CAP Senior Economist Christian Weller: Rising College Costs and Reduced Funding a “Perfect Storm”
The U.S. has placed college students between a rock and a financial hard place, Christian Weller, senior economist at the Center for American Progress (our parent prganization) told Bloomberg’s Tom Keene in an interview last month.
“We’re telling them to go back to college - get an education [because] we need it as a country to be competitive, it’s a pathway to the middle class,” he said. “But at the same time, we’re pulling away the resources for people to afford the more and more costly college. States are cutting back on their spending on colleges; we’re cutting back on Pell grants and Stafford loans. In the middle of this crisis, everything is coming together to form a perfect storm.”
Student debt has reached an all time high, ratcheting past the $1 trillion mark and surpassing all outstanding credit card debt and the conflicting messages and “broken the promise” handed out to America's youth, said Weller, will only prove to detrimental to our nation's economic well being in the long run-- and on a global scale.
“The country needs you [students] to be competitive in the global market place,” he continued. “But, at the same time, we don’t give them the resources to build those skills.”
Though a recent poll indicated that 92 percent of young Democrats and 78 percent of young Republicans believe that increased financial aid and loan affordability would strengthen the economy, higher education continues to be among the first institutions hoisted onto the budget cut slab--both on the local and federal levels.
“It’s a vicious cycle where you’re ratcheting their [student] costs. So the people are being squeezed and squeezed more from all sides, and in the end that just cannot go on,” Weller said. “This is a foreseeable crisis in the student loan market, and it requires a policy fix to make higher education more affordable.”
Though long term solutions have yet to be put in action to relieve students’ looming debt, Vice President Joe Biden discussed avenues to increase transparency in financial aid packages with Secretary of Education Arne Duncan and other government officials earlier this month.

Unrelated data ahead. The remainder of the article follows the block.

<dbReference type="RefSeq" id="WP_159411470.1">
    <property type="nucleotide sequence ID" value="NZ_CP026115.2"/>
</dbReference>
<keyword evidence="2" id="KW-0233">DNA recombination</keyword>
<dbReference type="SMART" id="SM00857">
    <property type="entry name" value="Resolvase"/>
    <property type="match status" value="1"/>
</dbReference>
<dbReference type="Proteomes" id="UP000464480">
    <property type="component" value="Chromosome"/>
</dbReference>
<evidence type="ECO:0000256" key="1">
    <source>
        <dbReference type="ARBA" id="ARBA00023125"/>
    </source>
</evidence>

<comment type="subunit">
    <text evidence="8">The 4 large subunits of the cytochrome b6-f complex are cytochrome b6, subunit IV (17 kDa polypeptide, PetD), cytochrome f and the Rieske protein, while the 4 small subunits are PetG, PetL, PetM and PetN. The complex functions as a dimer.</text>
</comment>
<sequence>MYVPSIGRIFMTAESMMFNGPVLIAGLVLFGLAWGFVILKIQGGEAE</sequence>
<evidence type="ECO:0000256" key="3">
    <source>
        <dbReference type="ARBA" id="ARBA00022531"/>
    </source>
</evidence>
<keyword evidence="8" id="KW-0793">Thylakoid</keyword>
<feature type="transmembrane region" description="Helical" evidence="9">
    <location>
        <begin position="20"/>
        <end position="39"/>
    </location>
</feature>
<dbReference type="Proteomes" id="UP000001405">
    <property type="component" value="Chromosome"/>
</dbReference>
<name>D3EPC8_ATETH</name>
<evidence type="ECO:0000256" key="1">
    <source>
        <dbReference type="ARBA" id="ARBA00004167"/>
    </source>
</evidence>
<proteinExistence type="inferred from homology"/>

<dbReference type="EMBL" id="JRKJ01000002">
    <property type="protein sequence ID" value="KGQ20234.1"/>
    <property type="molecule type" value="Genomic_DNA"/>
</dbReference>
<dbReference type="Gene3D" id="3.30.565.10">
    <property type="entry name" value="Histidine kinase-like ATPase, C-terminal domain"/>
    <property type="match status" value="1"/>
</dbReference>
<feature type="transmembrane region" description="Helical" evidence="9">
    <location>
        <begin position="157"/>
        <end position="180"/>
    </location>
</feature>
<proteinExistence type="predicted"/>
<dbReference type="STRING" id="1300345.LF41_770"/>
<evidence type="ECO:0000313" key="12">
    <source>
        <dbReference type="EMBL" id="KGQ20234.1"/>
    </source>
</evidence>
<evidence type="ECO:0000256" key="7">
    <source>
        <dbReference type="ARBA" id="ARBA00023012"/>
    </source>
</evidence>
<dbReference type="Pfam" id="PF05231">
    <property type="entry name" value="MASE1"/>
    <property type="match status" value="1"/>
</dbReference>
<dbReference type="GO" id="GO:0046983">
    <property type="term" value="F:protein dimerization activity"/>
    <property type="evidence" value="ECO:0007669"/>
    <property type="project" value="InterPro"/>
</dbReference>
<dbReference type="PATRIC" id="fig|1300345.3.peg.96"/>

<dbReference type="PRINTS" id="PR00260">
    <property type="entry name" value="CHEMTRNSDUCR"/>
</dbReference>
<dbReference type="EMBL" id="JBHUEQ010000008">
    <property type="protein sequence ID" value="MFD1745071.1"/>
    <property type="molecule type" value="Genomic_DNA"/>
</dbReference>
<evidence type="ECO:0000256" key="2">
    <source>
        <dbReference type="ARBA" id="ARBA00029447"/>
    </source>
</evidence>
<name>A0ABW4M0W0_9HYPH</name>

Officials at the Consumer Financial Protection Bureau are also developing a standardized financial aid “shopping sheet,” a more-easily navigable breakdown of college costs, scholarships and grant monies to aid students in making more succinct aid and loan decisions.
Another way to keep college costs down for the nation's future workforce is to make sure that once they've financed their education, interest rates on government educational loans remain fair and affordable. Keeping the 3.4 percent interest rate frozen beyond the looming July 1 deadline is a simple way Congress can help debt burdened college students immediately, and demonstrate that they're serious about tackling bloating college costs that threaten our future competative edge in the global market. Campus Progress and a coalition of national partners have joined forces with students and activists to tell Congress the time to act is now. There are nine days left before the deadline until the rate doubles to 6.8 percent, tacking on average $1,000 more onto the life of a Stafford loan.
Melissa Brown is a journalism intern for Campus Progress.
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